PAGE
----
Well, I've installed a copper strap (3" wide, 22 mil THICK (roof flashing) and ~30' long, mostly below the waterline against the hull interior) from my AH-4 Icom tuner (designed first for ham radio) mounted directly below the port backstay, down & across the boat to two sintered bronze grounding shoes (4x12 and 6x18) that were already on the boat outside the hull amidships on the starboard side.
The other side (antenna side) of the tuner is connected to the bottom of my port backstay (GTO-15 high voltage wire), BUT the (port) backstay 'antenna' is not yet insulated from the rest of the rig nor my DC ground which is part of my bonding system (haven't gotten around to installing my already-purchased Hayn Marin Hi-Mod backstay insulator yet). This fact is at the root of my long-winded question (see below)...
I've got an Icom 746 ham radio hooked up to that antenna (currently the entire rigging system). While the RF ground is isolated from DC ground on the ground side of the tuner, the antenna side of the tuner is not, as I currently have continuity between my backstay and DC grounds on the antenna side until I insulate 45 feet of the backstay.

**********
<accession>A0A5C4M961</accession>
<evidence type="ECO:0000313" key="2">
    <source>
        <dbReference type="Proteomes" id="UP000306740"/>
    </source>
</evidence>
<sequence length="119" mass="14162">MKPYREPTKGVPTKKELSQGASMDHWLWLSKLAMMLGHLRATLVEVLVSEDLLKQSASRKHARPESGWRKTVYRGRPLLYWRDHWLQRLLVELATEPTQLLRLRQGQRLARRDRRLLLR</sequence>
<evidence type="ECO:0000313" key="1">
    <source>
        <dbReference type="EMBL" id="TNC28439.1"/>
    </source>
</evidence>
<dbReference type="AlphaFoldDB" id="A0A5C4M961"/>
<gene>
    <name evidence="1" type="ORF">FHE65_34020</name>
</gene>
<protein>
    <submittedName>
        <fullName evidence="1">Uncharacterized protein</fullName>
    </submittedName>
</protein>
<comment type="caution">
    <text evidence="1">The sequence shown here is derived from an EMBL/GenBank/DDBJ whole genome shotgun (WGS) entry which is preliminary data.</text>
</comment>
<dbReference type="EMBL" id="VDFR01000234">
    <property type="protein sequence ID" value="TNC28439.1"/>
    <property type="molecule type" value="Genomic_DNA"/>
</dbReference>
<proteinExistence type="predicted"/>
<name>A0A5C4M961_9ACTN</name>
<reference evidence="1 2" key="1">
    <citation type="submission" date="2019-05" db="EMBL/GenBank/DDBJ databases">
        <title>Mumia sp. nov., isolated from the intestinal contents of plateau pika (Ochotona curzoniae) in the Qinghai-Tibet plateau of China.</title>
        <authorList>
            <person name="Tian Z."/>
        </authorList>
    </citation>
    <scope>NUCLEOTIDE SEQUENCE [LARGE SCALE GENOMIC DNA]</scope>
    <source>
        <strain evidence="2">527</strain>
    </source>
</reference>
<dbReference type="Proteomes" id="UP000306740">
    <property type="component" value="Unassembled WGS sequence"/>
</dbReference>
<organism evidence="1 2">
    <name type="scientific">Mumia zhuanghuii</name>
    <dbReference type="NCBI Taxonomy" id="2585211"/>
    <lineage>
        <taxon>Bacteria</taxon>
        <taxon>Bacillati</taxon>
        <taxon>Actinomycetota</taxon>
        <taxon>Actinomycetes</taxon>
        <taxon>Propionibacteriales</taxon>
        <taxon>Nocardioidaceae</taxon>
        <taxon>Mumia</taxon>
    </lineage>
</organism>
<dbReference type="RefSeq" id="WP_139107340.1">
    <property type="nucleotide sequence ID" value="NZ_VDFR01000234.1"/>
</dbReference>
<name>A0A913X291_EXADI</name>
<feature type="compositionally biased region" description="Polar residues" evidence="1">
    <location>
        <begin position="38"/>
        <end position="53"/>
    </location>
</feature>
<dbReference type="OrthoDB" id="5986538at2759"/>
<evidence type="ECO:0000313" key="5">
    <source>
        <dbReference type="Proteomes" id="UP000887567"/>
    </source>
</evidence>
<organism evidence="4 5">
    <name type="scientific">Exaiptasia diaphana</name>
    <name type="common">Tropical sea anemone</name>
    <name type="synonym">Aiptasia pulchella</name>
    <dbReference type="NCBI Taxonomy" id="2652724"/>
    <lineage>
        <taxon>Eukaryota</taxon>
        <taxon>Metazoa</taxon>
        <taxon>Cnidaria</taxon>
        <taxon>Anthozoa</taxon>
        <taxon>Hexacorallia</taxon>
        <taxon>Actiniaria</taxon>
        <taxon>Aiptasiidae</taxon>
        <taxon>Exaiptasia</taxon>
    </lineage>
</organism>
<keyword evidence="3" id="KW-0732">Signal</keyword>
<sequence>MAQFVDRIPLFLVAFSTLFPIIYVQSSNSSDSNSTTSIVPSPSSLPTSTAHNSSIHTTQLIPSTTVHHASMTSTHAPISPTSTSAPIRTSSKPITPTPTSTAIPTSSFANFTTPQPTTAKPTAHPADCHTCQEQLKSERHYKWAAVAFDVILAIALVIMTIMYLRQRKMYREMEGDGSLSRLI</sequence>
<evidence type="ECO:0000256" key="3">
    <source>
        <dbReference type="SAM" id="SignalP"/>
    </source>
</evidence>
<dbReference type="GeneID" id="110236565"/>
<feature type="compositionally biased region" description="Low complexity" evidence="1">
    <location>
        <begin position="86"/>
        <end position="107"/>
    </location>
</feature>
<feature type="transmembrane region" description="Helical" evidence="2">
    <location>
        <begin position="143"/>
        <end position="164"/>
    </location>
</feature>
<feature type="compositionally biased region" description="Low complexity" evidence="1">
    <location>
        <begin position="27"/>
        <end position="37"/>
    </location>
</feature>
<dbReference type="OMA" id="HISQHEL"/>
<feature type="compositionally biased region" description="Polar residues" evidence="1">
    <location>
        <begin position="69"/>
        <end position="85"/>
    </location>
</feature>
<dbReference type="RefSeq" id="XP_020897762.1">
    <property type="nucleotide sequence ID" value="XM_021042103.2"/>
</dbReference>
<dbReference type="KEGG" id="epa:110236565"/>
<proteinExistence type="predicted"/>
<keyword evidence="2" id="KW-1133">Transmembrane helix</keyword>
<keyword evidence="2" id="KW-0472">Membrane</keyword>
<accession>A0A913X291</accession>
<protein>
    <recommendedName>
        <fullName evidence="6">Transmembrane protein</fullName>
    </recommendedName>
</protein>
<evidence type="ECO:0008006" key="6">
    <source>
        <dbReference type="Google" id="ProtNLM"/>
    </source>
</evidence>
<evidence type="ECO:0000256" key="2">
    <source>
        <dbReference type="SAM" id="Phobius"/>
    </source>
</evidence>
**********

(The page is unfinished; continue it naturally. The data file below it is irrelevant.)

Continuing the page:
I'm receiving like GANGBUSTERS on 80, 40, 20 meters so far, but have been reluctant to hit the tune button for transmitting. Should I be scared about trying to load up the whole rig (backstays, mast, shrouds, through-hulls, etc.)
which is ALSO connected to my bonding system/DC ground/battery negative (but separate from my RF ground)?
Also, before I cut into (one of my two) backstays, is there any antenna length I should avoid for 6-80 meters (ssb AND ham)? I know in ham you should avoid a half wavelength in some antenna designs, but not as clear on marine ssb which I'll be adding soon.
Is this even an issue with an end-fed wire antenna like a backstay (like it most certainly is with dipoles)? I'm currently planning to insulate 45' of my 49' port backstay (one insulator down 4' from the masthead, and the bottom of the stay is already isolated in the glass deck, so I do not plan to insert a second insulator there - will protect from RF burns, however, with PVC).
Add another 3 feet or so of GTO-15 wire connected BELOW decks to the isolated chain plate to the tuner, yielding an effective radiator of about 48'.
The only antenna length issue I'm thinking MIGHT be on 10 meters (28-29.7 Mhz) where a half wavelength is 17.56' (3rd harmonic at 52.7 feet? Dunno). Any additional antenna length considerations before I start sawing away at my 5/16" 1x19 backstay? for marine ssb freqs?
Thanks. You guys are the best! I come with questions, and ALWAYS get answers here !!!!
73 Gene K0GKJ